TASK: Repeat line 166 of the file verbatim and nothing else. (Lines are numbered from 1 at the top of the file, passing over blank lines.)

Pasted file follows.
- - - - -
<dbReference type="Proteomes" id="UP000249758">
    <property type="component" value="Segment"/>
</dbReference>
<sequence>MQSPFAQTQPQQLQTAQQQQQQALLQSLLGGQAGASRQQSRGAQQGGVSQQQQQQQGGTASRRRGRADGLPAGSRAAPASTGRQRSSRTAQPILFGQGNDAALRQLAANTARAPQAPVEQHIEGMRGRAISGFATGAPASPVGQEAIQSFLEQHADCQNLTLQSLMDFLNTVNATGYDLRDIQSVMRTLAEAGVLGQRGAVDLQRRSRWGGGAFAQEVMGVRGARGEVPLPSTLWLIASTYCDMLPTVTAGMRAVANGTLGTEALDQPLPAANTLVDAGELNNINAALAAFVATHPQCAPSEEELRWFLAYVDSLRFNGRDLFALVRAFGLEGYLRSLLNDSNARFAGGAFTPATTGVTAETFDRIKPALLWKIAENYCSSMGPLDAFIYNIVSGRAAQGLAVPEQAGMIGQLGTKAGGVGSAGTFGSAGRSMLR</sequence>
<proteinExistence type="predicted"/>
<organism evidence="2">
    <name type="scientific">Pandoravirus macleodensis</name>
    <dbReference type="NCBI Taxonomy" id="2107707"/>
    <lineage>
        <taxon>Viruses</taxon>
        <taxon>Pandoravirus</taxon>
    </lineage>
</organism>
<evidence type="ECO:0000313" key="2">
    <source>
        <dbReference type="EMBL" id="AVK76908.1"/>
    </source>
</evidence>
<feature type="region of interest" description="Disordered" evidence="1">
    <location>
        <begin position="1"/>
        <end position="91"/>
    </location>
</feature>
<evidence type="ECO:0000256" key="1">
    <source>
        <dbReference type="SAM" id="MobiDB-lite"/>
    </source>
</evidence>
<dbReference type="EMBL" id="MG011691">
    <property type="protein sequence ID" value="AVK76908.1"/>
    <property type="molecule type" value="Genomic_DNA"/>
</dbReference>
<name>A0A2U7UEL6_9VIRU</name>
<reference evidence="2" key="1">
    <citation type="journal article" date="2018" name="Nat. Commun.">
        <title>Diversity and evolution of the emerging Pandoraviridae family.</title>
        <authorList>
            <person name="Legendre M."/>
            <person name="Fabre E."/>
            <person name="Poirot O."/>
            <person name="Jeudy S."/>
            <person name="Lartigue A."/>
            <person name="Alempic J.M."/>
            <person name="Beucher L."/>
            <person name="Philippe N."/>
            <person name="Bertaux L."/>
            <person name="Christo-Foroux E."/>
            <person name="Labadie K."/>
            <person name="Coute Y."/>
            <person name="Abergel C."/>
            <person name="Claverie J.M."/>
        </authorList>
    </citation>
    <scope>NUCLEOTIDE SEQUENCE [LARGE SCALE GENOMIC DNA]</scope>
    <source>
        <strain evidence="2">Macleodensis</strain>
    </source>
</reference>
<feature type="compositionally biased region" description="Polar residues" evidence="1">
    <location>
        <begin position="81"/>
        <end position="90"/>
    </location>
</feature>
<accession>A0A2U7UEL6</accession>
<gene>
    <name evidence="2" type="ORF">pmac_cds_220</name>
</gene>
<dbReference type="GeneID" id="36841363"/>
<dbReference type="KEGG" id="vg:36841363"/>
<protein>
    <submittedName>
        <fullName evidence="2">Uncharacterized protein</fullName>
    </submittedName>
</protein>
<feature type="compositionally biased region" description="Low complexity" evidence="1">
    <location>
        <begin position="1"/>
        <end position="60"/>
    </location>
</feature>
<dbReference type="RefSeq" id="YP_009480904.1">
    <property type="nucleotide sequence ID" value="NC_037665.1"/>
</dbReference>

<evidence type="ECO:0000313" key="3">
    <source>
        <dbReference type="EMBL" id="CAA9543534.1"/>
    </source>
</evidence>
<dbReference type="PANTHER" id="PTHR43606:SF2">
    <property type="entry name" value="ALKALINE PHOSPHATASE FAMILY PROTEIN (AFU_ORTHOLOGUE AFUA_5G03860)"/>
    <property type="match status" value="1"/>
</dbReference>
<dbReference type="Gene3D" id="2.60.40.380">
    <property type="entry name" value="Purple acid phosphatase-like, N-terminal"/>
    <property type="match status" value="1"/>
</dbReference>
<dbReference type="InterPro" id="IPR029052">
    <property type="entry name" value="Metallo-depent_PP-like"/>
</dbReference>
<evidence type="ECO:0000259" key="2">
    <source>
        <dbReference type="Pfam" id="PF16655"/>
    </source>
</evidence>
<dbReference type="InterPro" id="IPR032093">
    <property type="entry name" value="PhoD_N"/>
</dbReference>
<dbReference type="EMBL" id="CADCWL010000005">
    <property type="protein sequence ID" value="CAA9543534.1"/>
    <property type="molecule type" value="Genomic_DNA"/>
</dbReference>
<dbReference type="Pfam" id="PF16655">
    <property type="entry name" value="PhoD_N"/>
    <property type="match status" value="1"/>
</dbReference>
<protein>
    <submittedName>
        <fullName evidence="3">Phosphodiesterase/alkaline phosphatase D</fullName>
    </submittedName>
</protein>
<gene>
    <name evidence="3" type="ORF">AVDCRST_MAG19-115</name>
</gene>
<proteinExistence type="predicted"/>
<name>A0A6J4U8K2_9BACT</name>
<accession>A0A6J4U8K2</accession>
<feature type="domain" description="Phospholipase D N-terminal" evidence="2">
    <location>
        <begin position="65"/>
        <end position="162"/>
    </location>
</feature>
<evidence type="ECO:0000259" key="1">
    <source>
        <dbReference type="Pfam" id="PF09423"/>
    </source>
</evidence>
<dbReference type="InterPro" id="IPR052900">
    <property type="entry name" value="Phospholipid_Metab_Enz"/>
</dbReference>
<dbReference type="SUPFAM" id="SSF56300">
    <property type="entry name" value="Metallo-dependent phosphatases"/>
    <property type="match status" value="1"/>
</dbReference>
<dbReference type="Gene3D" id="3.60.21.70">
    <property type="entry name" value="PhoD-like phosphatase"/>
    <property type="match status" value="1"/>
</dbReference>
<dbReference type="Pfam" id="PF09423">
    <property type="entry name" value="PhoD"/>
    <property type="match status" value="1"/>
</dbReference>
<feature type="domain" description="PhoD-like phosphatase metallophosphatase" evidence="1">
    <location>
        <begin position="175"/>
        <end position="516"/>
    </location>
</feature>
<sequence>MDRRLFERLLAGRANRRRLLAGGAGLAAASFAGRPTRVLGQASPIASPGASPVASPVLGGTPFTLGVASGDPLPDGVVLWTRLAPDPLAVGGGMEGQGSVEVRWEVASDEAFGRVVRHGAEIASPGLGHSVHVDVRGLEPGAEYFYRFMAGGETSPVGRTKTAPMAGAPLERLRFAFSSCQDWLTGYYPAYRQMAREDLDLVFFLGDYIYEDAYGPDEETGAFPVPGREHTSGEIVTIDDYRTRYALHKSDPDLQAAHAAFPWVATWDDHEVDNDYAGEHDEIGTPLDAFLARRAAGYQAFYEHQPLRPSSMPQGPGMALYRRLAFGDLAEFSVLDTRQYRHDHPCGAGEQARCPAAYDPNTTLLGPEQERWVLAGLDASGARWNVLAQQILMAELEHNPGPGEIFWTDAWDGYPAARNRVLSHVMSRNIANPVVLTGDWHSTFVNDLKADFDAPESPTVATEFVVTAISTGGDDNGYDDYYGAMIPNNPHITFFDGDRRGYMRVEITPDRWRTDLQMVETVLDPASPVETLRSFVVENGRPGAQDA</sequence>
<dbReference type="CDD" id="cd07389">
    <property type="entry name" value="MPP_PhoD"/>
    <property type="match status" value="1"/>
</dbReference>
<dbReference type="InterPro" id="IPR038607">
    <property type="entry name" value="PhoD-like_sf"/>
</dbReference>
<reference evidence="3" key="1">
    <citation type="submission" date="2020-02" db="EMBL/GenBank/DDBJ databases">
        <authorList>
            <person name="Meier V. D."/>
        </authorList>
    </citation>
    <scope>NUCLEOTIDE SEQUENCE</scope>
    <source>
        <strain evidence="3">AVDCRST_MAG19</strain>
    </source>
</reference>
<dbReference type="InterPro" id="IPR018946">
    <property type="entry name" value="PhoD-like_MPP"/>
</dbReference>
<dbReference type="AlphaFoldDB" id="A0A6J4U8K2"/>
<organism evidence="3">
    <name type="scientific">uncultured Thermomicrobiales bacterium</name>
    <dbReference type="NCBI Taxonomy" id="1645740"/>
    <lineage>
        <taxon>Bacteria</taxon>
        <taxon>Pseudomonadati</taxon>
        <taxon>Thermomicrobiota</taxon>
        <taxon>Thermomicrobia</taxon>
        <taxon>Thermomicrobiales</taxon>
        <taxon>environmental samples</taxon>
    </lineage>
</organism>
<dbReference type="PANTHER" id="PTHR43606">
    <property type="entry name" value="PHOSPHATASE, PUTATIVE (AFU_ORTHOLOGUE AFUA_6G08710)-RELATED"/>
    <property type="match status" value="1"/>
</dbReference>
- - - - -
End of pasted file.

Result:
<dbReference type="InterPro" id="IPR038607">